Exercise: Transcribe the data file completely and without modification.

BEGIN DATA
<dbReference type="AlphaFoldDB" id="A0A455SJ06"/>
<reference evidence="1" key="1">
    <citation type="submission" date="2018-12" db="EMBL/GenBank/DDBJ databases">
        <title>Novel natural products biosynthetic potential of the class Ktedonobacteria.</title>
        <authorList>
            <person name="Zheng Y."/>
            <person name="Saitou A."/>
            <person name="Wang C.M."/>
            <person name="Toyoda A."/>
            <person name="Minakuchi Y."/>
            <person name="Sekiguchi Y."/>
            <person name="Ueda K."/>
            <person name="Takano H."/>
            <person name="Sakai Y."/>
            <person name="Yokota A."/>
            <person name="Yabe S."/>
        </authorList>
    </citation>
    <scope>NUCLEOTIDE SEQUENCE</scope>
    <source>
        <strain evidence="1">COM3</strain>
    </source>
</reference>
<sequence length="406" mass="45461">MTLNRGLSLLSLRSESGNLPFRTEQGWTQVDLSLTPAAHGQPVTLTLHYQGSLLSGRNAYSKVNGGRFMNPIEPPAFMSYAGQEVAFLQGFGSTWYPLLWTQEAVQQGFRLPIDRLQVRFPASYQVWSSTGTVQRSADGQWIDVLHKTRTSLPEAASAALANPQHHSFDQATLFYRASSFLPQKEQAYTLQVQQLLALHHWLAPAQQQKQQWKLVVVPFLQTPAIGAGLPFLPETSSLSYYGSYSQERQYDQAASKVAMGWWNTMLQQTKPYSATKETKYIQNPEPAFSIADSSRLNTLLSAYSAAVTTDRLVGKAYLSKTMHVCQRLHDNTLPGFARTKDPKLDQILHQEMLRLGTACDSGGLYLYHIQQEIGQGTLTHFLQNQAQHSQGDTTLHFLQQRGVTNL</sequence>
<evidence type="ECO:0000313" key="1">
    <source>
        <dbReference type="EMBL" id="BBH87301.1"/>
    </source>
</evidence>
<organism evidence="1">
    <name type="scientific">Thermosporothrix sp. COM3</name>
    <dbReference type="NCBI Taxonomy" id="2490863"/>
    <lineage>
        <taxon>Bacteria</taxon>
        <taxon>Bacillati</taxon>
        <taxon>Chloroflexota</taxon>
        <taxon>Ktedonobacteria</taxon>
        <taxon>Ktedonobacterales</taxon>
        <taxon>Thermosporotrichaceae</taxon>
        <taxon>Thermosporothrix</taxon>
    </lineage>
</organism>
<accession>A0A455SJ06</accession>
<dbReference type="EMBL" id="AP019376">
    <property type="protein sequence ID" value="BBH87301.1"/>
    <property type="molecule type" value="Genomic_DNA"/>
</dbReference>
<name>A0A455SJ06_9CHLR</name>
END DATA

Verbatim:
<dbReference type="AlphaFoldDB" id="A0A455SJ06"/>
<reference evidence="1" key="1">
    <citation type="submission" date="2018-12" db="EMBL/GenBank/DDBJ databases">
        <title>Novel natural products biosynthetic potential of the class Ktedonobacteria.</title>
        <authorList>
            <person name="Zheng Y."/>
            <person name="Saitou A."/>
            <person name="Wang C.M."/>
            <person name="Toyoda A."/>
            <person name="Minakuchi Y."/>
            <person name="Sekiguchi Y."/>
            <person name="Ueda K."/>
            <person name="Takano H."/>
            <person name="Sakai Y."/>
            <person name="Yokota A."/>
            <person name="Yabe S."/>
        </authorList>
    </citation>
    <scope>NUCLEOTIDE SEQUENCE</scope>
    <source>
        <strain evidence="1">COM3</strain>
    </source>
</reference>
<sequence length="406" mass="45461">MTLNRGLSLLSLRSESGNLPFRTEQGWTQVDLSLTPAAHGQPVTLTLHYQGSLLSGRNAYSKVNGGRFMNPIEPPAFMSYAGQEVAFLQGFGSTWYPLLWTQEAVQQGFRLPIDRLQVRFPASYQVWSSTGTVQRSADGQWIDVLHKTRTSLPEAASAALANPQHHSFDQATLFYRASSFLPQKEQAYTLQVQQLLALHHWLAPAQQQKQQWKLVVVPFLQTPAIGAGLPFLPETSSLSYYGSYSQERQYDQAASKVAMGWWNTMLQQTKPYSATKETKYIQNPEPAFSIADSSRLNTLLSAYSAAVTTDRLVGKAYLSKTMHVCQRLHDNTLPGFARTKDPKLDQILHQEMLRLGTACDSGGLYLYHIQQEIGQGTLTHFLQNQAQHSQGDTTLHFLQQRGVTNL</sequence>
<evidence type="ECO:0000313" key="1">
    <source>
        <dbReference type="EMBL" id="BBH87301.1"/>
    </source>
</evidence>
<organism evidence="1">
    <name type="scientific">Thermosporothrix sp. COM3</name>
    <dbReference type="NCBI Taxonomy" id="2490863"/>
    <lineage>
        <taxon>Bacteria</taxon>
        <taxon>Bacillati</taxon>
        <taxon>Chloroflexota</taxon>
        <taxon>Ktedonobacteria</taxon>
        <taxon>Ktedonobacterales</taxon>
        <taxon>Thermosporotrichaceae</taxon>
        <taxon>Thermosporothrix</taxon>
    </lineage>
</organism>
<accession>A0A455SJ06</accession>
<dbReference type="EMBL" id="AP019376">
    <property type="protein sequence ID" value="BBH87301.1"/>
    <property type="molecule type" value="Genomic_DNA"/>
</dbReference>
<name>A0A455SJ06_9CHLR</name>